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'Extra support, not lower standards' | A new, first-of-its-kind high school is open for students learning English at CMS

From the front office to the classrooms, the P.A.C.E. Academy is a different experience for students learning English.

MECKLENBURG COUNTY, N.C. — Students learning English as a second or third language face unique challenges in the classroom.

Nationwide and at Charlotte-Mecklenburg Schools, these students are faced with lower graduation rates, and the transition into school is not always an easy one.

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"If you're coming to the United States, as a newcomer, it's very overwhelming, right?" Alejandra Garcia, the principal at P.A.C.E. Academy at E.E. Waddell, said. "So the whole educational system is overwhelming. The whole country is overwhelming." 

A new CMS school the P.A.C.E Academy at E.E. Waddell is seeking solutions to improve the lives of these students. P.A.C.E. stands for "Personalized Academic Command of English," and it is a new school that helps students who are new to the United States and need improvement in English language proficiency. 

"It's personalized because we take all of the newcomers from all over the world and we make small group instruction," Garcia said. 

No more than 200 students at a time are enrolled at the school. Class ratios are 15 students to two instructors. At other traditional high schools, partly due to staffing issues, some high school classes can have upwards of 40 students per class. 

"We're sitting at 15 per class with an MLL( Multi-Language Learner) teacher supporting the regular content teacher," Garcia said. 

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From the front office to the classrooms, the P.A.C.E. Academy is a different experience for students learning English.

"I have kids from Congo, kids from China, kids from Syria, and kids from South American and Central American countries," Garcia said. 

Many of the current P.A.C.E. students are Spanish-speaking. A new student at the school is Christopher Michel-Cardenás. 

Michel-Cardenás is everything you want in a student -- he's outgoing, smart, and willing to learn.

Before he came to the P.A.C.E Academy, he was hit with misconceptions and stigmas in school.

"When I come for the United States everybody pulling me, pull me down one grade. I need up you know what I'm saying?" Michel-Cardenás said. 

Due to him learning English, past schools assumed he should be in a lower grade.

"They didn’t look at him as a person," Garcia said. "They just looked at the stigma. It's a newcomer." 

The stigma Garcia is talking about is the one where people assume the second language students are learning is getting in the way of their academics. 

"As they're learning the second language, they're not going to be able to produce or perform to the high levels that they're expected? And that's not true," Garcia said. 

P.A.C.E. doesn’t look at learning English as a second or third language as a stigma.

"It's just believing that they can and they will," Garcia said. "So there are no options. There is no mental deficit, there is no fixed mindset, there is no believing that, 'Oh my God, they're bilingual or trilingual.' That is actually an asset. Right?"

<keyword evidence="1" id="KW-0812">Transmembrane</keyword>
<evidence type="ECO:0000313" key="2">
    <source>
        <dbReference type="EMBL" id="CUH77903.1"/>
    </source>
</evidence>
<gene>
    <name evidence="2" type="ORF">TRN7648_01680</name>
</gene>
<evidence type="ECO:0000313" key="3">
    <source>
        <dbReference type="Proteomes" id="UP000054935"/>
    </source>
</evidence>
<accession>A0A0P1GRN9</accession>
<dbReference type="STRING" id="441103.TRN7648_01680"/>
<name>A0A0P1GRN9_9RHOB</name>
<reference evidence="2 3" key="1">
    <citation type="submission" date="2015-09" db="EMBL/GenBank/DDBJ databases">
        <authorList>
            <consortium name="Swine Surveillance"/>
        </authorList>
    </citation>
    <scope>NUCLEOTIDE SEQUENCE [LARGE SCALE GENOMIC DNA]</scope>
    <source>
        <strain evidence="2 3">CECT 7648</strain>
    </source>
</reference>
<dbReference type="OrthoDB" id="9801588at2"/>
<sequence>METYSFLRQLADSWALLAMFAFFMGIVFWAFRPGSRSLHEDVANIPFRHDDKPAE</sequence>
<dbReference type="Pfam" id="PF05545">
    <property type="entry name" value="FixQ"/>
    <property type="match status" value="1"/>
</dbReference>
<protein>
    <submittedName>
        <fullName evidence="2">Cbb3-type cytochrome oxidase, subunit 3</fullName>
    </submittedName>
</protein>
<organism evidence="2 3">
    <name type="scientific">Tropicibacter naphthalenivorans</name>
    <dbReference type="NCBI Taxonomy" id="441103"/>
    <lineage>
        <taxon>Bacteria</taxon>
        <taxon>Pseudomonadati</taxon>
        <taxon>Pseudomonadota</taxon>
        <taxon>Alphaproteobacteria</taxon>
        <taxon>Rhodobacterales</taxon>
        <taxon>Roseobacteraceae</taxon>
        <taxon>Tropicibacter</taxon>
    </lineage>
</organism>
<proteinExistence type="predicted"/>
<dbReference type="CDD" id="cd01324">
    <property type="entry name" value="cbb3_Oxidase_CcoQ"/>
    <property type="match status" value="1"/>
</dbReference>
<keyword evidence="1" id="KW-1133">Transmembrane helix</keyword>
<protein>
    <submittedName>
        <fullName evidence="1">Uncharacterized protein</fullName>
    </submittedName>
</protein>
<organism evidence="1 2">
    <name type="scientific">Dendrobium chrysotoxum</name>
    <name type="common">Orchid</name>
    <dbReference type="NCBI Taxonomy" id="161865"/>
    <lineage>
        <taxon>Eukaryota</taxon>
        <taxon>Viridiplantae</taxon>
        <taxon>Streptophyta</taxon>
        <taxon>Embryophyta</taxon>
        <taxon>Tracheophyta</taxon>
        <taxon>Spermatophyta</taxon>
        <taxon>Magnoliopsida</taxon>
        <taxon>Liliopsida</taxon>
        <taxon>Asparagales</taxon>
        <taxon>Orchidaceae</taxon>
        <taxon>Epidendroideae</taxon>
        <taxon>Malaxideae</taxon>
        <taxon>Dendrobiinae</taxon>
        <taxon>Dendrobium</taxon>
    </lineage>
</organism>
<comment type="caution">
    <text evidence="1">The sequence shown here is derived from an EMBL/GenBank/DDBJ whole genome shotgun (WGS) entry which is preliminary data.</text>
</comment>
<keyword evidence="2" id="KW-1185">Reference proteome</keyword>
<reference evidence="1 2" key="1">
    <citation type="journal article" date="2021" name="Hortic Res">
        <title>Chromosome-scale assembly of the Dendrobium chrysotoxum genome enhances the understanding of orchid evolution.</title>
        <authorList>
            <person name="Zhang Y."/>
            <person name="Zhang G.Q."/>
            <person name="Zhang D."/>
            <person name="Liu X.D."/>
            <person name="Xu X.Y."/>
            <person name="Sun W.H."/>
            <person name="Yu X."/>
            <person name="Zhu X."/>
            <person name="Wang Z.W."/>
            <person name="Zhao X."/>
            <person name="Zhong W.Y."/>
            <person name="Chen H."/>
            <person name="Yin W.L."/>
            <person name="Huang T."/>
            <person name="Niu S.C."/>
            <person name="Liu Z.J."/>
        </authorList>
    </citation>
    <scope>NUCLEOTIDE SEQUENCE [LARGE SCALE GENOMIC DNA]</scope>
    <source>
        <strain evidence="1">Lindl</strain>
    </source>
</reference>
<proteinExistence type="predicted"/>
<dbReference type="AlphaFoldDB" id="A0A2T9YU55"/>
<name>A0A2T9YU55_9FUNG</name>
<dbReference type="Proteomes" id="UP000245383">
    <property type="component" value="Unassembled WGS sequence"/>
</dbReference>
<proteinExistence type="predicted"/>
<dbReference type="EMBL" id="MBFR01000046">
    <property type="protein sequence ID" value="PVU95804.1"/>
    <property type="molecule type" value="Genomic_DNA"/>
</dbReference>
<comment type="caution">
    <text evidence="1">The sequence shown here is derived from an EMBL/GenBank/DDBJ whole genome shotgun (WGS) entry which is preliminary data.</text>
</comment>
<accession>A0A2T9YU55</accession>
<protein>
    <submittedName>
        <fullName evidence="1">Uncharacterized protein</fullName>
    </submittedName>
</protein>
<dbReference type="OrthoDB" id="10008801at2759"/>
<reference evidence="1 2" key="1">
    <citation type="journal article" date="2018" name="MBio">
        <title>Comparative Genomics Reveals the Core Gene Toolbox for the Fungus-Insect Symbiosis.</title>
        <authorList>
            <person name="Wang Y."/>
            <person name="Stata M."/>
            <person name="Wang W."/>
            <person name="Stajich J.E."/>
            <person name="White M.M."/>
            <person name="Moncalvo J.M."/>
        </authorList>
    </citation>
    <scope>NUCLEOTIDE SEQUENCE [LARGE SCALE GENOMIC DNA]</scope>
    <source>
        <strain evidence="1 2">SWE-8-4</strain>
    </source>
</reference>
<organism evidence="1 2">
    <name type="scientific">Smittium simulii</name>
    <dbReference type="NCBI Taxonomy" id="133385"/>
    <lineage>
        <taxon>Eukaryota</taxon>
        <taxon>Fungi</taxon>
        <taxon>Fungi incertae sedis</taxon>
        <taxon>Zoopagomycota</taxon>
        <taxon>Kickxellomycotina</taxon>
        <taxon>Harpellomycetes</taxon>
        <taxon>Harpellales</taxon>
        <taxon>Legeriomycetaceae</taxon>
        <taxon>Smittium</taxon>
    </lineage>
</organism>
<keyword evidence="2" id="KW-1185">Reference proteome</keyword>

Garcia said the school mission is simple.

"We have tons, hundreds of stories like Chris, and it is telling Chris, we will change the trajectory," Garica said.  

At CMS, 65% of English language learners are graduating in four years or fewer. That's better than the national average of 57%, but it's still about 18% behind the average for all students.

"Extra support, not lower standards," Garcia said. "This is what you will do. You will graduate, you will go into college."

Class instruction is taught in English, but unlike traditional high schools, there is immediate and more help for students learning English. 

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"We're not taking away the content from you," Garcia said. "You're still learning in Math One, your statistics, and your probability." 

Michel-Cardenás, like other newcomers to the United States, has a story to tell.

His family traveled from Cuba to Mexico, and then eventually made their way to Charlotte, after making stops in Florida. 

"I have two sisters," Michel-Cardenás said. "One here and one in Cuba, and one brother."

Family stories and their participation are integral to staff staff at P.A.C.E.

They want to make sure someone is there to listen to their students' stories. 

"Someone is listening to me, someone is understanding what I'm going through because they come with a lot of baggage and sometimes, you know, in their past education hasn't always been on the radar," Saundra Perry, a P.A.C.E Academy instructional facilitator, said. 

P.A.C.E is a place where students like Michel-Cardenás finally have a place to shine.

"They're human, they're just humans that have other languages," Garcia said. "So it's how do we get past that stigma so we can be able to succeed?" 

Contact Shamarria Morrison at smorrison@wcnc.com and follow her on FacebookX and Instagram. 

WCNC Charlotte is committed to reporting on the issues facing the communities we serve. We tell the stories of people working to solve persistent social problems. We examine how problems can be solved or addressed to improve the quality of life and make a positive difference. WCNC Charlotte is seeking solutions for you. Send your tips or questions to newstips@wcnc.com. 

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